No clear path if McQueen wants city manager’s job

By Kevin Spradlin

There’s no clear path, legally or morally, for Hamlet Councilman Jesse McQueen to apply or accept the job of city manager if he wants it, and if it’d be offered to him.

Frayda S. Bluestein

Frayda S. Bluestein

Frayda S. Bluestein, a professor of public law and government with the University of North Carolina’s School of Government, told The Pee Dee Post in a recent interview that any elected official would have a  difficult time being employed by the same jurisdiction in which they are an elected official. She wrote about such difficulties in her Coates’ Cannons blog, which specializes in NC Local Government Law.

McQueen, 43, a Hamlet native who has a master’s in public administration, acknowledged in a recent Post interview that he would like to put his education to use somebody.

“You know, I can’t say yes and I can’t say no,” said McQueen when asked if he’d considered applying for the job that soon will be vacated by City Manager Marchell Adams-David. Her effective date of resignation is Aug. 22.

“I do have a degree in public administration,” McQueen said. “Eventually, I would like to put that degree to use. I enjoy working in the public sector. But as of today (July 23), I have no plans to resign from the Hamlet City Council.”

It’s easier for towns of fewer than 5,000 people, but that doesn’t apply because Hamlet’s population was 6,495 in the 2010 Census and 6,511 in the estimated 2012 population. In Hamlet, then, the issue if McQueen wants the job is not if he would resign from City Council, but when.

That’s where it gets murky, Bluestein said.

“It’s not 100 percent clear,” she said. “This is the way I’ve analyzed that question when it’s come up in the past.”

State law prohibits a board member from having a contract with the member’s own unit of government, except as allowed in certain conditions, such as in towns with fewer than 5,000 residents.

“The idea of a board member also being an employee would be problematic under that statute,” Bluestein said.

North Carolina General Statute 160A-158 “basically prohibits a board member from serving as manager … but in towns of less than 5,000, it’s okay to do that,” Bluestein said. “If the town has more than 5,000 (people), the presumption is … the statute specifically says you can’t be a board member and an employee.”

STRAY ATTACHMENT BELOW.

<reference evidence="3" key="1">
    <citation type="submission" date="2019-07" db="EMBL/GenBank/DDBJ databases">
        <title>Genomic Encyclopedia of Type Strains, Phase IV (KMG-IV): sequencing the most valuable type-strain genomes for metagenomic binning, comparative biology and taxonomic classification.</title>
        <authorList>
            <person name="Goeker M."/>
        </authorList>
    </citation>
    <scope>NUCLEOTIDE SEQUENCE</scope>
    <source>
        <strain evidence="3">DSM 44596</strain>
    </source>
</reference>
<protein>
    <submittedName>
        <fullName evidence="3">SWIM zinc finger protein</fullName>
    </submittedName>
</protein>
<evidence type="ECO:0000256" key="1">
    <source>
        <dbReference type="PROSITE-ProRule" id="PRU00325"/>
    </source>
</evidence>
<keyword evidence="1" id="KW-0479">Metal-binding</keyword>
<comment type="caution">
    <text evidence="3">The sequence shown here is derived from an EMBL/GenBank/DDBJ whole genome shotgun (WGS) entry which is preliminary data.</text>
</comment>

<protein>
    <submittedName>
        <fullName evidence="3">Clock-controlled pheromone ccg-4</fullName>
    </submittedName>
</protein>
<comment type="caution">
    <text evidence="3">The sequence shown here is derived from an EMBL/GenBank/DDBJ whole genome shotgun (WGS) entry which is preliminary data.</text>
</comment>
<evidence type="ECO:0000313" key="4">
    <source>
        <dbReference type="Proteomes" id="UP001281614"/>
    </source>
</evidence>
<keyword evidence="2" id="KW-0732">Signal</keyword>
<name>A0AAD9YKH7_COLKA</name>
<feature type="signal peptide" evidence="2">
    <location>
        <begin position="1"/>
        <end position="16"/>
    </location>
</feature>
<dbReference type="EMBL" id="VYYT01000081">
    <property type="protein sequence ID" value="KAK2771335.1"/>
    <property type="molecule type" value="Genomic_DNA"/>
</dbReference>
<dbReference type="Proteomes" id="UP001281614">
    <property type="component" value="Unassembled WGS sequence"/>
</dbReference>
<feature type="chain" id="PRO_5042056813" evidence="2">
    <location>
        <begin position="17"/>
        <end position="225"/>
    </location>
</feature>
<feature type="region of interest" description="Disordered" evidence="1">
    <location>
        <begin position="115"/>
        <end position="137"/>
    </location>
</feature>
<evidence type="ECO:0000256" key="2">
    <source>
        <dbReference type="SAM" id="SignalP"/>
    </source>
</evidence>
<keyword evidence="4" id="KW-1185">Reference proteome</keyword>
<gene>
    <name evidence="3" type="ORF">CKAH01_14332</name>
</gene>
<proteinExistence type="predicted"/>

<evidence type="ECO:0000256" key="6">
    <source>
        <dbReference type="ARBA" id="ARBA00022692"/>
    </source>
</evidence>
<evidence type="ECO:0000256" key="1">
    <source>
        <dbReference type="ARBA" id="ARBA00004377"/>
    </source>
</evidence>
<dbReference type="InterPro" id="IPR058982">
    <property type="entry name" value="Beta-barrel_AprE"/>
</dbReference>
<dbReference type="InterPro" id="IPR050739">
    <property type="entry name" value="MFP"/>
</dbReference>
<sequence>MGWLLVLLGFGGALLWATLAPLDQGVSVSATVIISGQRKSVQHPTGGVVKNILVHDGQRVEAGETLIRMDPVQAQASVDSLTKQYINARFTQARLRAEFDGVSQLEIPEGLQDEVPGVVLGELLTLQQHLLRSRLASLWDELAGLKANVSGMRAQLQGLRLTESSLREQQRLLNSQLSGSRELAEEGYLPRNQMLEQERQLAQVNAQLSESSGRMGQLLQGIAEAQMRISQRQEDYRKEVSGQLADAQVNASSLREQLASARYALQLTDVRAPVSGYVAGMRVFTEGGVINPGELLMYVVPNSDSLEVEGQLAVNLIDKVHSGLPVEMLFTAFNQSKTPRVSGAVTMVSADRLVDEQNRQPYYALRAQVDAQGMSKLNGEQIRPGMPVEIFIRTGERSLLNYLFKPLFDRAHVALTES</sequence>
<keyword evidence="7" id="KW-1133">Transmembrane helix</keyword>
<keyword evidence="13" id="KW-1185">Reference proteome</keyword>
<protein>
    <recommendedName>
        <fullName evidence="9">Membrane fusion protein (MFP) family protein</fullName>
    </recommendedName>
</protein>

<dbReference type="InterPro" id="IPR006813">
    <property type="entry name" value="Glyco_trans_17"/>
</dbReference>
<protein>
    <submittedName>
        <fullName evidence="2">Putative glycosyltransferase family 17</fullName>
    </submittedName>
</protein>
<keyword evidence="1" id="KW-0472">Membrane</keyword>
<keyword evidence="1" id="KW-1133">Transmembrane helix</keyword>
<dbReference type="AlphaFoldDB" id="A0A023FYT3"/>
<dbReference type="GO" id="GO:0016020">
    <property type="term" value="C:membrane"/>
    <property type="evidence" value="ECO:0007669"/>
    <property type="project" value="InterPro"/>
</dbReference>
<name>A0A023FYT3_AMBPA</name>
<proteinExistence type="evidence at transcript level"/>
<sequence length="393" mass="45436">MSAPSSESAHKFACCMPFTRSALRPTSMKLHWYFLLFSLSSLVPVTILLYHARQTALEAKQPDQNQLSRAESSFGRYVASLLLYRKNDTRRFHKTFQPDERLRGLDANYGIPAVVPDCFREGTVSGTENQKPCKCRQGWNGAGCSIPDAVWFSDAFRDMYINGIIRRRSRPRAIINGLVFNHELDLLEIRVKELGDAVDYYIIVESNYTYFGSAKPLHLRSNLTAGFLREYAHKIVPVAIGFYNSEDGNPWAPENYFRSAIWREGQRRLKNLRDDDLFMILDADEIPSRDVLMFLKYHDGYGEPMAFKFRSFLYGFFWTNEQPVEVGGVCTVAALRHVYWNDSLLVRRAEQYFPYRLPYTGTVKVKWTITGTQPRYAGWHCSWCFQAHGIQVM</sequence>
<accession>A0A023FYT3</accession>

There is, however, no specific statute on the application process. Legally, it seems — at least at first — that McQueen could apply for the job and, if he didn’t get it, keep his seat on the board. But GS 14-234(a)(1) could be a problem for McQueen or any other elected official wanting to apply for a job in the jurisdiction they help oversee without stepping down from the elected board.

GS 14-234(a)(1) reads: “No public officer or employee who is involved in making or administering a contract on behalf of a public agency may derive a direct benefit from the contract except as provided in this section, or as otherwise allowed by law.”

The simple thing to do, then would be for McQueen or any other affected party to simply recuse himself from the decision-making process on all things impacting the selection process. But Bluestein said that’s not quite good enough.

“The concern that I have is that if the person doesn’t resign when he applies and continues to serve on the board during the process that the board undertakes to select someone, even if the person sort of abstains from voting … a person who’s part of the council is considered to be involved even if he individually doesn’t vote.”

That’s according to GS 14-234-(a1)(3), which reads, in its entirety: “A public officer or employee is involved in making a contract if he or she participates in the development of specifications or terms or in the preparation or award of the contract. A public officer is also involved in making a contract if the board, commission, or other body of which he or she is a member takes action on the contract, whether or not the public officer actually participates in that action, unless the contract is approved under an exception to this section under which the public officer is allowed to benefit and is prohibited from voting.”

The idea, Bluestein said, is “if the person is still on the council while this process is taking place, it’s possible that even if he resigns when he’s chosen, if he is, he would have been involved in his role … just by being a member of this council during the time that the contract was made.”

Such a conclusion, if determined, would void the contract. But it’d be a first, at least in North Carolina.

“There’s not a case that I know of that interprets in this context,” Bluestein said. “There is also an exception in this statute for contracts in services” that allows for services values at less than $40,000 — well under the regular salary of Adams-David — in smaller jurisdictions of 15,000 or fewer residents.

“I expect skepticism that could apply to the employment contract,” Bluestein said. “It’s a little complicated. The risk, if there is one, would be under this 14-234 provision. If he’s not hired, it’s not a problem.”

If he is, without resigning at the time of application, “he might be committing a crime.” Violation of GS-14-234 is a Class 1 misdemeanor, Bluestein said.


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